Most importantly, the management of data, which forms the core of every enterprise and on the basis of which factorial actions are executed, becomes super easy and efficient with Industrial IoT. Smart analytics keeps a sharp record of every supply and product creation on site and makes the inventory available over the cloud for human controllers to check out. Not only that, it analyses the frequency of data and points out any shortcomings which might pop out in the future. As the processes are conducted online, it reinforces data security with protective gateways and advanced security software. This streamlines the operations, eliminates human error and leads the way to progress.
Cons of IIoT:
Where there are tech-enthusiasts hailing the technological upgrades, there are those people too who advocate against the digitalization of the industrial sector. They offer many reasons why the integration of Internet of Things in manufacturing factories is bound to fail. Some of the most important challenges are given below for you to check out.
The interconnectedness of smart devices, which spells convenience in a domestic scene, might actually prove to be a hassle when shifted to an industrial set up. Different infrastructure-tending IoT has different protocols and different architectural specifications. To knit them all together in one network might create loopholes, which could very well halter the progress of the firm. The solution to this problem is to create custom protocols so interoperability or inter-device alignment is not an issue at all.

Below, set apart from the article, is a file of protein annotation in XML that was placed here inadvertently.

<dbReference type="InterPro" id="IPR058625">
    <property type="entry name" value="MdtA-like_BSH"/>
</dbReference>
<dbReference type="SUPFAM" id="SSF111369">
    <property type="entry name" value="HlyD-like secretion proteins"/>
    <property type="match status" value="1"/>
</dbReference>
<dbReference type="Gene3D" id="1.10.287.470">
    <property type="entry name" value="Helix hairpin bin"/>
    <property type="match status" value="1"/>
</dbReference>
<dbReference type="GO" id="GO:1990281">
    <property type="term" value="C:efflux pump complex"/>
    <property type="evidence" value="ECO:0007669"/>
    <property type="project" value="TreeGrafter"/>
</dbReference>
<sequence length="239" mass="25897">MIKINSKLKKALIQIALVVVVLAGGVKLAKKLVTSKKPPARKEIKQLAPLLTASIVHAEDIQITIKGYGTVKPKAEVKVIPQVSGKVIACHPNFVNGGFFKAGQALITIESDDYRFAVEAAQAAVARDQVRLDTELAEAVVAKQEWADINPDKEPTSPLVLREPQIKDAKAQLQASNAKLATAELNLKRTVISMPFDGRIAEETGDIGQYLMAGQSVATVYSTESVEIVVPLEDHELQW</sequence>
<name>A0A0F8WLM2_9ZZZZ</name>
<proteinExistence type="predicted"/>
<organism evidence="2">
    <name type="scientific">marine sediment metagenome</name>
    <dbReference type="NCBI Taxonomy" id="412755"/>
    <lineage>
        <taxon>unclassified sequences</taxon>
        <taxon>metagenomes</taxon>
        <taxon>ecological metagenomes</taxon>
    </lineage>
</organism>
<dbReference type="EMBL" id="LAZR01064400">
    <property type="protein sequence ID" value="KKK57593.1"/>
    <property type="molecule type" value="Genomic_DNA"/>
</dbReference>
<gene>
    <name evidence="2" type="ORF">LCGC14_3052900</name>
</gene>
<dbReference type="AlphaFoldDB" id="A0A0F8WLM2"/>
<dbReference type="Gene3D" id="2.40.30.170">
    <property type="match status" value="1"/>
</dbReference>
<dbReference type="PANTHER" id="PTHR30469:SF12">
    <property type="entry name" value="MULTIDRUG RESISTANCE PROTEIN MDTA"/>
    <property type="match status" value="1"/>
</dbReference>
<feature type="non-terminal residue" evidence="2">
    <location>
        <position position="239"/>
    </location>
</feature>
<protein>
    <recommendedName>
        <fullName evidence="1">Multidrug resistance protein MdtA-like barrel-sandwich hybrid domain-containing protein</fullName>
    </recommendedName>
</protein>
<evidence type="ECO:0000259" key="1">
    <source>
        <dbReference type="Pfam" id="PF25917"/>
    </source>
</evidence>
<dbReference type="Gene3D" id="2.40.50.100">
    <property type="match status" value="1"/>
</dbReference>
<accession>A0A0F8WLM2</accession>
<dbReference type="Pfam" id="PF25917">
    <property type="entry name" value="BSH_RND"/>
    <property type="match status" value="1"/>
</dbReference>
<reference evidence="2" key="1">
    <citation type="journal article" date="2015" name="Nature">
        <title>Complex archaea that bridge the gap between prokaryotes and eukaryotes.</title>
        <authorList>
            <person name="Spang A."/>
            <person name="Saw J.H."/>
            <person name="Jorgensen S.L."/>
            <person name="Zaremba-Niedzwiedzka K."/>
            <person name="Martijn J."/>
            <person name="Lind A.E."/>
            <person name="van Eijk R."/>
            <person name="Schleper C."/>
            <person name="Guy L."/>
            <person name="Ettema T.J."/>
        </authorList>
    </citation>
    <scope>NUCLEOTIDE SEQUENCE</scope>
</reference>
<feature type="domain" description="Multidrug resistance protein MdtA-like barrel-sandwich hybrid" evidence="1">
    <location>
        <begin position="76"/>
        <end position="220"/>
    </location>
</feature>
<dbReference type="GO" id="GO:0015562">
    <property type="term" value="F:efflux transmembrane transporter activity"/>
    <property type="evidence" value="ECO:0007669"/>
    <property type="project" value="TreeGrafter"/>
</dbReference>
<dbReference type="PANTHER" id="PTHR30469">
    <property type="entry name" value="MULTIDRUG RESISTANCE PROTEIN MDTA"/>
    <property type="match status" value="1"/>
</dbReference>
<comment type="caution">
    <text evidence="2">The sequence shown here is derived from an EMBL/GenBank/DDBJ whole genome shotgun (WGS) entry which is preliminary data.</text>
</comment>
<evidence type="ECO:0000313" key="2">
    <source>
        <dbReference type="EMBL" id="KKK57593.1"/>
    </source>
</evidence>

Lack of expertise is another drawback which obstructs the successful implementation of the Internet of Things in the Industrial sphere. At present, we’re standing at the threshold of ultimate digitalization and are still in the process of dealing with this ground-breaking change. Usually what happens is that the industrial workforce, the one responsible for operating the IoT, is not technologically aware to the extent of maneuvering the complex AI algorithms and whatnot on their own. This creates space for errors and regression in the life curve of the enterprise. The solution can be a thorough education of the labor or hiring of technical experts to manage the advanced tech.
This is one of the major concerns of IoT implementation in industries. IoT operates over the unfathomably vast plane of the internet. Data is received, shared, maintained and analyzed over the cloud. Now, there exist certain sinister entities over the internet which try their best to hack the core systems of enterprises, and release malware or viruses in its data constitution. If the network of an industry gets hacked, it will turn the smart interconnected devices rogue and bring failures where there should be profits. This safety setback can be met with advanced cyber-security threat-prevention software.
Thus, after going through the aforementioned pros and cons of the industrial IoT, it’ll be easier for you to reach a decision regarding the digitalization of your enterprise. After all, these smart devices are one of the core components of a technologized future. A future we’re stepping into.